Root canal dressings for revascularization influence in vitro mineralization of apical papilla cells




Anti-bacterial agents, Calcium hydroxide, Cultured cells, Endodontics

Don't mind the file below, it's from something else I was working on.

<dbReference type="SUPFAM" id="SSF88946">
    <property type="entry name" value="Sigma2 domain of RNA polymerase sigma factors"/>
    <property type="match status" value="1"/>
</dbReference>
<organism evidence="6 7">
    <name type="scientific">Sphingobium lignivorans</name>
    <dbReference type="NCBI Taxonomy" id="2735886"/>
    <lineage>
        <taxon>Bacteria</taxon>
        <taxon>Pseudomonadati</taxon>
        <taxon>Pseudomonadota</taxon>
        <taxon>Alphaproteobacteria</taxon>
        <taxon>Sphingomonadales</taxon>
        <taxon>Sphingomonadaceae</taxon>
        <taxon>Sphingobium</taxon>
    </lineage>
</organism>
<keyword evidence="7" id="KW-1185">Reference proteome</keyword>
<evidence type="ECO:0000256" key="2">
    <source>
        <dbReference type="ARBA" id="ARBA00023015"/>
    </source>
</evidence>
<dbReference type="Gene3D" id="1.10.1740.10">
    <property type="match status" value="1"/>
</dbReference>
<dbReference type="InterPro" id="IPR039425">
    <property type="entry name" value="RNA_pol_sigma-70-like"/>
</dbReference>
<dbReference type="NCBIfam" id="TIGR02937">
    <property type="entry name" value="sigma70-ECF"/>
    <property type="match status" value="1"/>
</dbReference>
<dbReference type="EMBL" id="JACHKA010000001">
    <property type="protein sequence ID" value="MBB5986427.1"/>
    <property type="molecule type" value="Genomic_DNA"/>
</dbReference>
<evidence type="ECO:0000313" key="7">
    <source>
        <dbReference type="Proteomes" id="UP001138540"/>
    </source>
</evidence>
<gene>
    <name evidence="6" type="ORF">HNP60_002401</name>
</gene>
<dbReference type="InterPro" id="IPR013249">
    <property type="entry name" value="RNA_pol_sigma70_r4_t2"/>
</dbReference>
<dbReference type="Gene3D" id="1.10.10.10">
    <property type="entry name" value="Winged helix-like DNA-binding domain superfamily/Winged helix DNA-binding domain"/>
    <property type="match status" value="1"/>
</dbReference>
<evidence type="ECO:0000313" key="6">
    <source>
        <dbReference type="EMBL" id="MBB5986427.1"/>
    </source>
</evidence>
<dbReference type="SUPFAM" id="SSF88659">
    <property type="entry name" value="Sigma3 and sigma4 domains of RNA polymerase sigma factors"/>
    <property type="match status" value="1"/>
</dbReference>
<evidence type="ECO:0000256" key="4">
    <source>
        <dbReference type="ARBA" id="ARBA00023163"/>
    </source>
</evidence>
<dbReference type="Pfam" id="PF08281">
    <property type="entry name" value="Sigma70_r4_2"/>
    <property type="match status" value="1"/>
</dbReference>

Endodontic revascularization is based on cell recruitment into the necrotic root canal of immature teeth after chemical disinfection. The clinical outcome depends on the ability of surviving cells from the apical tissue to differentiate and promote hard tissue deposition inside the dentinal walls. Objective: To investigate the effect of calcium hydroxide (CH) and modified triple antibiotic paste (mTAP – ciprofloxacin, metronidazole and cefaclor) on the viability and mineralization potential of apical papilla cells (APC) in vitro. Material and Methods: APC cultures were kept in contact with CH or mTAP (250-1000 µg/mL) for 5 days, after which cell viability was assessed using 3-(4,5-Dimethylthiazol-2-yl)-2,5-diphenyltetrazolium bromide (MTT) assay. Next, APCs were subjected to CH or mTAP at 250 µg/mL for 5 days before inducing the differentiation assay. After 14 and 21 days, calcium deposition was assessed by the Alizarin Red S staining method, followed by elution and quantification using spectrophotometry. Data were analyzed using ANOVA followed by Tukey post hoc test. Results: CH induced cell proliferation, whereas mTAP showed significant cytotoxicity at all concentrations tested. APC treated with CH demonstrated improved mineralization capacity at 14 days, while, for mTAP, significant reduction on the mineralization rate was observed for both experimental periods (14 and 21 days). Conclusion: Our findings showed that CH induces cell proliferation and improves early mineralization, whereas mTAP was


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